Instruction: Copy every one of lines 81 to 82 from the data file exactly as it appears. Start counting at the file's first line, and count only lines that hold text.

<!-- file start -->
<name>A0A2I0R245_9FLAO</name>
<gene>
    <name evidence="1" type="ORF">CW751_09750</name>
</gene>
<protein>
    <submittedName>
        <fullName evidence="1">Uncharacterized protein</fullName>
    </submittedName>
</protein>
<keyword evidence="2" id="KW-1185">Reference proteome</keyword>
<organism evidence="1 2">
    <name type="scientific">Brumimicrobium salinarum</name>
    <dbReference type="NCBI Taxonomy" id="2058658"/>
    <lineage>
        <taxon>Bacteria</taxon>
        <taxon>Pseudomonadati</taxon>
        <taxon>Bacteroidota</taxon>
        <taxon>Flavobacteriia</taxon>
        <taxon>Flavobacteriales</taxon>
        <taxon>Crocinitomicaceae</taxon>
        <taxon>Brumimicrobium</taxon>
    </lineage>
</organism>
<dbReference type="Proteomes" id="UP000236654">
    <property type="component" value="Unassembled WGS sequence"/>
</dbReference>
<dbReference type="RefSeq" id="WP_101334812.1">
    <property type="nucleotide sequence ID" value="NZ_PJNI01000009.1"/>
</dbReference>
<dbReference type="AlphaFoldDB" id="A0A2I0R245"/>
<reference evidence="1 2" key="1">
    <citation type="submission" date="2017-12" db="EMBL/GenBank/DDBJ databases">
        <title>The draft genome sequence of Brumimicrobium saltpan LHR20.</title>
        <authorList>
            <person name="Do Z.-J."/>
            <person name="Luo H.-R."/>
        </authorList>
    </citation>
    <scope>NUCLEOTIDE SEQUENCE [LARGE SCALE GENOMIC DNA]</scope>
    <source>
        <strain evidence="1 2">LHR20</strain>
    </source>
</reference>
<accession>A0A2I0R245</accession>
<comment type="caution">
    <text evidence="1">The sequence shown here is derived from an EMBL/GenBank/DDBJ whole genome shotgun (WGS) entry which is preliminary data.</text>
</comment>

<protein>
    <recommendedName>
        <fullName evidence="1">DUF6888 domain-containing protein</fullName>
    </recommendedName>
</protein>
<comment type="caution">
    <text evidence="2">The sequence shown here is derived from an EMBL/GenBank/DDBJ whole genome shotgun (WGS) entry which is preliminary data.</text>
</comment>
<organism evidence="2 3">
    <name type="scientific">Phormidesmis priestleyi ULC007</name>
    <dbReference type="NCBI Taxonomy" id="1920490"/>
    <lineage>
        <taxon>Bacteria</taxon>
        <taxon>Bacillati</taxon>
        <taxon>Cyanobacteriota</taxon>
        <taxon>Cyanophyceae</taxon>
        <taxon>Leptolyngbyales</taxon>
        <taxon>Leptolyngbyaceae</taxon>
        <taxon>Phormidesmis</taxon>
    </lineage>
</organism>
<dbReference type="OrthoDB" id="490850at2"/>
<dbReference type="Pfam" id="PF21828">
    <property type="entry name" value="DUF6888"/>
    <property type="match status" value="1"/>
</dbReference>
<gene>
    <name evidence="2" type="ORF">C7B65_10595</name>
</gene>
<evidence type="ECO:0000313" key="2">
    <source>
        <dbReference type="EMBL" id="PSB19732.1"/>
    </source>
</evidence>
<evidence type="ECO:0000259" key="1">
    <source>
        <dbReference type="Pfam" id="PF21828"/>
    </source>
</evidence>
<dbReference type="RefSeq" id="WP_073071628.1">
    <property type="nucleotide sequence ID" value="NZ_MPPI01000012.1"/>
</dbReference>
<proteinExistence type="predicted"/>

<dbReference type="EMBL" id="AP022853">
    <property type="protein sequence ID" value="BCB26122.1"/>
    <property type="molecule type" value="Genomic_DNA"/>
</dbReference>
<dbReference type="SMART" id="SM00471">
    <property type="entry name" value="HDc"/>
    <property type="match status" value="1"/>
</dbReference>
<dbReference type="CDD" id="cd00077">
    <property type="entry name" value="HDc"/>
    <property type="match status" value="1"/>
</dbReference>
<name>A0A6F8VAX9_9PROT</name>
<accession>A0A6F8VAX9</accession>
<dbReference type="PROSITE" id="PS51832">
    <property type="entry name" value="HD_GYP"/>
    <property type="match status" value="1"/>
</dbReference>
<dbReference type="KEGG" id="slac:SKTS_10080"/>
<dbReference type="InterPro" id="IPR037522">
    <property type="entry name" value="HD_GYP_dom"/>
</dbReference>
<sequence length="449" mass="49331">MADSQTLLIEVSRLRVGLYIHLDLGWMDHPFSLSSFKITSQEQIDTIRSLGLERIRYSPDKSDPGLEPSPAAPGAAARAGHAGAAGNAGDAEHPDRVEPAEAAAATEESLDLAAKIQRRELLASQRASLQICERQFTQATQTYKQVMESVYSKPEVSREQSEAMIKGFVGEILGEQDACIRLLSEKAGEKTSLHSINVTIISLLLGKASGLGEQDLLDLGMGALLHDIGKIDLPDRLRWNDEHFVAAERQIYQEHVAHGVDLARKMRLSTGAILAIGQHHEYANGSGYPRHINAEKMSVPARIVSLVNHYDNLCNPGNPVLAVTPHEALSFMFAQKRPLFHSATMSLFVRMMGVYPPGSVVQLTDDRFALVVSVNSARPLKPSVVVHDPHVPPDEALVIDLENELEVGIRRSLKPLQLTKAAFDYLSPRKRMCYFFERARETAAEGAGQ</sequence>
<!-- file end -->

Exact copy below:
</evidence>
<evidence type="ECO:0000259" key="1">